Working out twice a day – smart weight-loss strategy or reckless routine? Sarah Ivory reveals how to do two-a-days the safe way
Could you hit the gym twice a day? Yeah, probably! People do two-a-days all the time.
Busy commuters cycle to and from work. Body builders split their daily weight lifting routine into two smaller workouts. Novice triathletes start the day off with a swim and end it with a cycle. Active mummies walk the dog in the morning and then head off to bootcamp with their friends. Your body is capable of doing more than one sweat session if you really want it to. But the question is – is it worth it?
Is it for you?
For some exercisers, two-a-days are a no-brainer; numerous studies show that, when planned correctly, doing two workouts in one day is an effective training method for those wanting to build muscle, race ultra-distances or compete in multi-discipline events. But the jury is out on whether working out once or twice a day is most beneficial for weight loss. In fact, when it comes to losing weight, a plethora of scientific literature confirms our bodies respond better to intensity of exercise than duration. The take-home message? Weight-loss fans should split one long workout into two parts and then perform at least one part at near maximum effort (think: 75-85 per cent of heart rate max) to reap results.
There are plenty of waist-whittling benefits to be had by splitting a sweat session in two – researchers from the University of New Mexico note that EPOC (Excess Post-Exercise Oxygen Consumption, or the metabolic-boosting ‘after-burn’ effect) increases for at least two hours after exercise. Put simply, your body will burn extra calories as it replenishes oxygen stores, removes lactate from the muscles and restores body temperature after each workout. And every calorie counts when it comes to fat loss. Of course, if you’re guilty of drifting around the gym in a semi-conscious daze and performing sub-maximal efforts, following a two-a-day schedule will offer the added benefit of encouraging you to be more results-driven. ‘Two-a-day should make your training more targeted and intense,’ explains celebrity trainer Hayley Newton. ‘By separating an hour-long workout into two 30-minute sessions, you are able to rest in between each one. So, in theory, you should be able to push harder throughout each session.’ Jéan LK, founder of London training studio Timed Fitness, agrees, ‘Splitting your workout not only makes it much easier to fit more comprehensive sessions into your schedule, but also requires some careful planning – something plenty of people often fail to do.’
Staying on target
But what if working out twice a day did mean exercising more? Turns out doubling up on the amount of daily exercise you do is a great way to hit weight-loss activity targets. The current guidelines for activity among the general community state that adults should clock 30 minutes of exercise five days per week. Sounds doable, right? Well, for long-term weight loss, you need to up the ante. According to the American College of Sports Medicine (ACSM), fat-loss fans should aim to do 250-300 minutes of moderately intense exercise (in other words, challenging exercise) each week. That’s a whopping four to five hours of tough exercise each week!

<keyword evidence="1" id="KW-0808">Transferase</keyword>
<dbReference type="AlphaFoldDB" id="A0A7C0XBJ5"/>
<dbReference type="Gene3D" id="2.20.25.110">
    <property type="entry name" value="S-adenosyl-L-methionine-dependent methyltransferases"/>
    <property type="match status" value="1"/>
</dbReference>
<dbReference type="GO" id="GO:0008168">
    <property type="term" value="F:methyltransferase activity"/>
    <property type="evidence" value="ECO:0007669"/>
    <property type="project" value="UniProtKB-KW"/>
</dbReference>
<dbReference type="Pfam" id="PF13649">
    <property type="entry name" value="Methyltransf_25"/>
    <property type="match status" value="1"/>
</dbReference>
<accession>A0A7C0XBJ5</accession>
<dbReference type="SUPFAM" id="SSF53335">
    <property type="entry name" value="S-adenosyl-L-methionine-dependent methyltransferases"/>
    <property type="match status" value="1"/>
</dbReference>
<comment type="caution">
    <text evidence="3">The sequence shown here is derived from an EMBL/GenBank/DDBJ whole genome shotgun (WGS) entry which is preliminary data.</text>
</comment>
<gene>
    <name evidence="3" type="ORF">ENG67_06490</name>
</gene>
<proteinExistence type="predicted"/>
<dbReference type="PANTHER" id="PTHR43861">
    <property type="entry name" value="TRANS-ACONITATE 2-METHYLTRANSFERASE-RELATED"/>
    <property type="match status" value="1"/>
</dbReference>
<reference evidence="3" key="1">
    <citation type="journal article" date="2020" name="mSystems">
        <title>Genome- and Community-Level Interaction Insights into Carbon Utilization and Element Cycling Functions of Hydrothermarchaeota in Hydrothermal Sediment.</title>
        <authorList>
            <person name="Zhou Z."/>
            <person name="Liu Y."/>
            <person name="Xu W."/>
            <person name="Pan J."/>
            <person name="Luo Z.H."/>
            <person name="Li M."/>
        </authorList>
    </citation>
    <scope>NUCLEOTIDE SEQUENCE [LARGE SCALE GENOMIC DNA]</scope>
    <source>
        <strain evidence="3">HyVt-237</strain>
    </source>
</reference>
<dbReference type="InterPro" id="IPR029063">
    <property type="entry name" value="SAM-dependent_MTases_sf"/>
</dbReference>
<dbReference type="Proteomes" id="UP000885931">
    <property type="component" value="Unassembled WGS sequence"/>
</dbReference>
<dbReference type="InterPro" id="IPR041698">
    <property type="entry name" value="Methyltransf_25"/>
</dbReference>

Of course, you could aim to perform four to five gruelling sessions, but research shows that motivation drops after the 30-minute mark. So long workouts aren’t the best strategy for long-term results. ‘Exercise needs to suit the individual, otherwise you won’t stick to it,’ agrees Hayley. ‘Finding time to train isn’t easy but you must make time for exercise. Get up an hour early and do a 30-minute cardio session. Then do another 30 minutes of strength work in the evening.’ Put like that, it certainly sounds more achievable, right?
Exercising twice a day does boast weight-loss benefits, but it’s not without its problems. Crucially, it’s important to keep in mind what you’re capable of. ‘It takes a certain level of fitness to start this style of training,’ warns Hayley. ‘You need to get the go-ahead from your doctor beforehand, and start slowly. For some people, a brisk 30-minute walk is tough enough.’ Every exerciser has to start somewhere.
It’s also important to consider why you want to exercise twice a day – is it a logical way to reach your weight-loss goal or are you simply addicted to working out? According to research from the University of Southern California, exercise addiction affects three per cent of us, and increases the risk of injury or illness. Clocking up extra hours doesn’t signal a problem, but if it’s accompanied by withdrawal symptoms, such as irritability, you should consider cutting back. ‘Rest between double-workout days is crucial,’ adds Hayley, ‘Exercise twice a day every day and you’ll fatigue quickly, not to mention increase your risk of burn-out.’ The right amount of recovery – not only between exercise days, but sessions, too – is key. ‘You need to leave a minimum of four to six hours between sessions to recover fully,’ warns Jéan, ‘and the dedicated approach to your health needs to apply to all aspects of your weight-loss journey, which includes staying on top of your nutritional needs and getting adequate amounts of sleep.’ So the harder you work out, the longer you’ll need to recover.